I also bought gluten-free cookies, which I crushed to put in between the layers. Each flavor of ice cream was different layer, with the cookies in between.

The end result was a very attractive and definitely delicious dessert that was simple to make and let the house stay unbaked in the middle of summer. Huge plus. Continue reading


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Cranberry Bread

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Do you still have cranberry sauce leftover from Thanksgiving? I’ll bet many of you do. Maybe it’s a stray can hanging out in the pantry, or it’s a cup or so in the fridge that you haven’t been able to bring yourself to throw out. That’s okay—cranberry sauce lasts a long time in the refrigerator, but at this point, use it or lose it.

There are many things you can do with leftover cranberry sauce, but making a loaf is one of my favorites. (This is a wheat-free version, but it has spelt flour, so if you have—or are making it for someone with—Celiac disease, this isn’t the right recipe for you. It also contains soy flour, so if you’re avoiding soy, again, this isn’t right for you.)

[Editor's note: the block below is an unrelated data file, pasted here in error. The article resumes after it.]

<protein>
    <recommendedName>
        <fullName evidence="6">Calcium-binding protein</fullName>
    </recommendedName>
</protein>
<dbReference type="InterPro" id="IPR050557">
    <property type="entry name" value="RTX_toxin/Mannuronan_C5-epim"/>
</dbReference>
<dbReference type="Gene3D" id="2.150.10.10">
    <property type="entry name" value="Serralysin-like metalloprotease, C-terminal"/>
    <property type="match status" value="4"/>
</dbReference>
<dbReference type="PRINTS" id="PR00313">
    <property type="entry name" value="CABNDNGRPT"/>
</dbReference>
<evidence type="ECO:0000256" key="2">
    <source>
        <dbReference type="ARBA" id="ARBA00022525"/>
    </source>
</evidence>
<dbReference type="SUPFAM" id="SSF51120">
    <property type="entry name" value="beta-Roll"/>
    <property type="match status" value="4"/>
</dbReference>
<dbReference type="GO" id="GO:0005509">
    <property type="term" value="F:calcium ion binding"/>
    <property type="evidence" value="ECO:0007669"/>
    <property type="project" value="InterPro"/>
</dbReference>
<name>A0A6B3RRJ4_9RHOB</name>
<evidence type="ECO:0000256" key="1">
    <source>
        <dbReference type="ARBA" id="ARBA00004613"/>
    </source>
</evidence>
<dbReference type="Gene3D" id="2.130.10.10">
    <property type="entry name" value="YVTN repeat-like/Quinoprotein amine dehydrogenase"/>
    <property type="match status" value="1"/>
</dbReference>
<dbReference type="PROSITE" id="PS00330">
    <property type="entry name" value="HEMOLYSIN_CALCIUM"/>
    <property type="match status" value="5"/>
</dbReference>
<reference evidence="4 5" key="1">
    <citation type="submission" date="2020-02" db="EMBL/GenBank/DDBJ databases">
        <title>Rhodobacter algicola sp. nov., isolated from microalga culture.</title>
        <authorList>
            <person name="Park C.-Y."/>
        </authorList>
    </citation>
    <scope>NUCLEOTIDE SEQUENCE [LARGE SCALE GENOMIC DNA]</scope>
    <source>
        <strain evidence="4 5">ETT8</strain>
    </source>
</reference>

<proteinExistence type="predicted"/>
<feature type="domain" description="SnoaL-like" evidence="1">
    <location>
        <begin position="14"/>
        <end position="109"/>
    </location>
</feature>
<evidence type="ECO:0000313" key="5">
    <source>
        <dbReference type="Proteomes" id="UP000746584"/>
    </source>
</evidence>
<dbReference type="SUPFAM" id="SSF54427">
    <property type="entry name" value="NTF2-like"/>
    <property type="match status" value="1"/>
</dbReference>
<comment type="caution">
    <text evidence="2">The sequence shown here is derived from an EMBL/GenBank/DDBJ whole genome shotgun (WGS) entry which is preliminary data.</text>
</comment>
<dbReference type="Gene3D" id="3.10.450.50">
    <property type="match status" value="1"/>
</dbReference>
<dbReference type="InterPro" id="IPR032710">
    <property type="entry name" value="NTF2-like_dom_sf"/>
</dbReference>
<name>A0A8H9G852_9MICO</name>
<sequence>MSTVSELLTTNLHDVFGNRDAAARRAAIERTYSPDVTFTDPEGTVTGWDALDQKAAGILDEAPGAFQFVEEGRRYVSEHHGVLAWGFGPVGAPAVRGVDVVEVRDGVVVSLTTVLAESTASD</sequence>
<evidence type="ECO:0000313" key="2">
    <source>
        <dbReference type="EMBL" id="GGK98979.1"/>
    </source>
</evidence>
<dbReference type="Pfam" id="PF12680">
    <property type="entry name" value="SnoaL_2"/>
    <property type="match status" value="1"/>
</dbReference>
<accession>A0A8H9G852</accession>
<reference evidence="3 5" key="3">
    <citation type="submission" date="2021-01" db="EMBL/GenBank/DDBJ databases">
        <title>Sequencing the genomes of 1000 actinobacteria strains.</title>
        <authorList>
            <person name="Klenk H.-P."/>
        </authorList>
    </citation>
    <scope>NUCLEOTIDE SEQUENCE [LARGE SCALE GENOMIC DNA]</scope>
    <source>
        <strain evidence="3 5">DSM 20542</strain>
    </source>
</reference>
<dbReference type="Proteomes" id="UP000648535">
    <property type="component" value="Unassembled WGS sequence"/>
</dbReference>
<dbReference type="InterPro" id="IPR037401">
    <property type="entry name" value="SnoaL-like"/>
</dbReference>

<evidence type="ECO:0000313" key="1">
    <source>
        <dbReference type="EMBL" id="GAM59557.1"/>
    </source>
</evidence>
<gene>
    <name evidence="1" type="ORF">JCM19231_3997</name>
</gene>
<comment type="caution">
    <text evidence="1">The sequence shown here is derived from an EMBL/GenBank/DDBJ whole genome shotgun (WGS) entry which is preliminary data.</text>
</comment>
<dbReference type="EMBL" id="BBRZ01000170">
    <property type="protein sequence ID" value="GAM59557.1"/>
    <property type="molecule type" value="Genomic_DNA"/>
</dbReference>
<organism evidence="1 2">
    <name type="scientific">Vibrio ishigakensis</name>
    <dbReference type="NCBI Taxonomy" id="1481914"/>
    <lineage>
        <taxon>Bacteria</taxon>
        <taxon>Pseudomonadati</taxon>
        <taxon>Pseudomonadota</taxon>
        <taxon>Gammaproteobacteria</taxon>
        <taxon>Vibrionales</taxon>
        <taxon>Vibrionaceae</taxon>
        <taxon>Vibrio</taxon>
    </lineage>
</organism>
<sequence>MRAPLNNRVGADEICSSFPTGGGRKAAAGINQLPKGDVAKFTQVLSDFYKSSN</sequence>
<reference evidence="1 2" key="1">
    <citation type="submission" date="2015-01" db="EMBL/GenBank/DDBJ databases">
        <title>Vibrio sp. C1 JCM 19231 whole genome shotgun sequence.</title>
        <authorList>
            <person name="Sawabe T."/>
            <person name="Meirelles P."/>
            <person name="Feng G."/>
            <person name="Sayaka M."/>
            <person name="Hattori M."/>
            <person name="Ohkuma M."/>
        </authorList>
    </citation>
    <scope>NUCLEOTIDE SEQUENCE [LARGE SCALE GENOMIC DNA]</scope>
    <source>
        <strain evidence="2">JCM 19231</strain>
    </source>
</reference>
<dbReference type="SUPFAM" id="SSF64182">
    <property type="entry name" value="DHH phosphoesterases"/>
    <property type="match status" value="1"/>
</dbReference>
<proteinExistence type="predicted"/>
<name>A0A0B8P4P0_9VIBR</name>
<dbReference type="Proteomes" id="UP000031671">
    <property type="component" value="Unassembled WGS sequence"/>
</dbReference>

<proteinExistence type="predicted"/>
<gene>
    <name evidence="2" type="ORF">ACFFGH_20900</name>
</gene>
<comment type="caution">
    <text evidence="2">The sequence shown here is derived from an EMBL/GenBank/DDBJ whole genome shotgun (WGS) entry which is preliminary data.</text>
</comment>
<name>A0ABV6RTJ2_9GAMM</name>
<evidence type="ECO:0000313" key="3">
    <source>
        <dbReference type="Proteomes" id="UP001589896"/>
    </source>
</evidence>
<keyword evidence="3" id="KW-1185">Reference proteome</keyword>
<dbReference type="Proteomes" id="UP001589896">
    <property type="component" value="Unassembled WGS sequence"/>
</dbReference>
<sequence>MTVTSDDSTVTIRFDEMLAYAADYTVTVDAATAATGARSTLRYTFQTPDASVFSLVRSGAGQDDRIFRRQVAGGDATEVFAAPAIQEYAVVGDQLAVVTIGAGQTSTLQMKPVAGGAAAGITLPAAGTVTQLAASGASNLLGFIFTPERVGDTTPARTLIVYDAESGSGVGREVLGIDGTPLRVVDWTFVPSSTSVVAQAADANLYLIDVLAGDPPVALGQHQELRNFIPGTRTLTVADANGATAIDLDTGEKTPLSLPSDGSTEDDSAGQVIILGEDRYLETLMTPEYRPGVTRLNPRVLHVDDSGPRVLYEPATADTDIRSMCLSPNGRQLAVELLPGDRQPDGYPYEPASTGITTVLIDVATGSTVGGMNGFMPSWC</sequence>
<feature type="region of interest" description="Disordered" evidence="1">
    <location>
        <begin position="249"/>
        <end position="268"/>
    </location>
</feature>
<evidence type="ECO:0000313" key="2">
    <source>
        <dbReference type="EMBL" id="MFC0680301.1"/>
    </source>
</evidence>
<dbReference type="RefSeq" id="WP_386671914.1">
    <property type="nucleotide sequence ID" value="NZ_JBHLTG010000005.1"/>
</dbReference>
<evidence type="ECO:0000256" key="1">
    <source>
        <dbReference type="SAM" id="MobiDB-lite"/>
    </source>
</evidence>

This is not overly sweet, so it makes a nice breakfast loaf, toasted with some butter or jam. But it’s got enough sweetness and crunch from the walnuts (if you want to use them) that it makes a great snack with an extra dollop of cranberry sauce.Pilcrow & Dagger Cover

I’m happy to say that another version of this loaf (not gluten free) appears in the holiday issue of the literary magazine Pilcrow & Dagger, along with my recipe for homemade cranberry sauce. Check out a sneak preview HERE. And if you’re interested in purchasing a copy, you can do so HERE.

So, rescue that leftover cranberry sauce and make this tasty loaf and enjoy.

I hope you all had a wonderful, joyful holiday season, and may 2016 bring happiness and success, whatever that means for you.

Cranberry Bread

Makes 1 (8 x 4) loaf.

1 cup spelt flour
1 cup soy flour
¾ cup chickpea flour
¼ cup rice flour
½ cup sugar or maple crystals
1 teaspoon baking powder
1 teaspoon baking soda
1/4 teaspoon ground cinnamon
¼ teaspoon allspice
¼ teaspoon nutmeg
1 teaspoon kosher salt
3 medium eggs
1 cup buttermilk
2 tablespoons melted coconut oil
½ cup chopped walnuts (optional)
1 cup cranberry sauce

Preheat oven to 375 degrees F. Grease a 8 x 4-inch loaf pan (or line is with parchment paper).